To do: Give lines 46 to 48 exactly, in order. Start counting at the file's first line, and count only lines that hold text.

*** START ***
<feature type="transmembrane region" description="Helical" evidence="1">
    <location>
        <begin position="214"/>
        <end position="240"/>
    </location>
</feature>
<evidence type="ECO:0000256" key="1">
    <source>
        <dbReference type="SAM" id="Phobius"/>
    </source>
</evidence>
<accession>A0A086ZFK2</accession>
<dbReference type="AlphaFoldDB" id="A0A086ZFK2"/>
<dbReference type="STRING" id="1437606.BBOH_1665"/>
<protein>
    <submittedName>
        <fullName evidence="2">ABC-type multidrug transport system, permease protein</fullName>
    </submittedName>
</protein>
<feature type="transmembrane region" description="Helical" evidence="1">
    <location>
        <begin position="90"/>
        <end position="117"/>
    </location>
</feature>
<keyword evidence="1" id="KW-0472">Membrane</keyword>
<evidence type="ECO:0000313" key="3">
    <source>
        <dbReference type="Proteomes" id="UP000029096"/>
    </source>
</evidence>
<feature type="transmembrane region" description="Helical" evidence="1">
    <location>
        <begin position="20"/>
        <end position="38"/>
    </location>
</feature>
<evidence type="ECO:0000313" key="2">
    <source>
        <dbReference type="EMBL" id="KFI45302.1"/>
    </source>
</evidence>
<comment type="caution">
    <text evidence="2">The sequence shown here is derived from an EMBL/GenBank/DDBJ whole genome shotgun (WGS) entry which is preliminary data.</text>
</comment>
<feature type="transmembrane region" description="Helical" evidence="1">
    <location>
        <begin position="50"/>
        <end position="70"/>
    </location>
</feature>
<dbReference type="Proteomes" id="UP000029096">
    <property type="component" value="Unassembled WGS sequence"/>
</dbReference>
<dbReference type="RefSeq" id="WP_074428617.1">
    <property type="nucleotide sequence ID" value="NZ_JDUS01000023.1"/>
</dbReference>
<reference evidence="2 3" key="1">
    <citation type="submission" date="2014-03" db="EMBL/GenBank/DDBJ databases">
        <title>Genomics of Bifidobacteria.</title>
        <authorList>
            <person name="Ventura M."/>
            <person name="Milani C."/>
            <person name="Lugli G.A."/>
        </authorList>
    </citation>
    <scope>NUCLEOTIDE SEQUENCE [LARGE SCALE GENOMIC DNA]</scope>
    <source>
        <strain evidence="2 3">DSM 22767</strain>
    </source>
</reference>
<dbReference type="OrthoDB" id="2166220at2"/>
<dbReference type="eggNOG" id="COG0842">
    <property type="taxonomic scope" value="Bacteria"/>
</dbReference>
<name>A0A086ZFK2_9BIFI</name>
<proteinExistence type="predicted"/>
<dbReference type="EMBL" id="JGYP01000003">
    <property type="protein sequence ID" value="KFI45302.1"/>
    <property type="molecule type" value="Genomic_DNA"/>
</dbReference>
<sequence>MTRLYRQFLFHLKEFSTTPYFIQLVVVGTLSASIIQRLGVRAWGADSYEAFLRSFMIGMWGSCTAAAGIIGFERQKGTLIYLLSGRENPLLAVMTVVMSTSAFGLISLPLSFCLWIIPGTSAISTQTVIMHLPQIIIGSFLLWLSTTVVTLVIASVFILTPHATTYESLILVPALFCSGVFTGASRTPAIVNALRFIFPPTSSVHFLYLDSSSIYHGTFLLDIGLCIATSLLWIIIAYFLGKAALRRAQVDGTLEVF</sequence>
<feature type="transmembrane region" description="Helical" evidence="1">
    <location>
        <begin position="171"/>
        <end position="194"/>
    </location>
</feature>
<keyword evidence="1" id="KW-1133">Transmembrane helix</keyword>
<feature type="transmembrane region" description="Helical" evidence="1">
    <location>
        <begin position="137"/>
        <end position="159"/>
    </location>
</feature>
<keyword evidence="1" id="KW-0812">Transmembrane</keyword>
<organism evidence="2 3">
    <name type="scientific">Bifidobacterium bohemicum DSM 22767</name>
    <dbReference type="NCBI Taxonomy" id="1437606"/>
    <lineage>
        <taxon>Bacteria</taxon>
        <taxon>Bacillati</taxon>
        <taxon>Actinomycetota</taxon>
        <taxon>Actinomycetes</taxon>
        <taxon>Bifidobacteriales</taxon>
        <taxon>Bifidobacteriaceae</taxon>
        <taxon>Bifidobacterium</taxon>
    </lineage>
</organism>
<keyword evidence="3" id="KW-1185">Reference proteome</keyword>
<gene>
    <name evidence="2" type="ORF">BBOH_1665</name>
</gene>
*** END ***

<feature type="transmembrane region" description="Helical" evidence="1">
    <location>
        <begin position="50"/>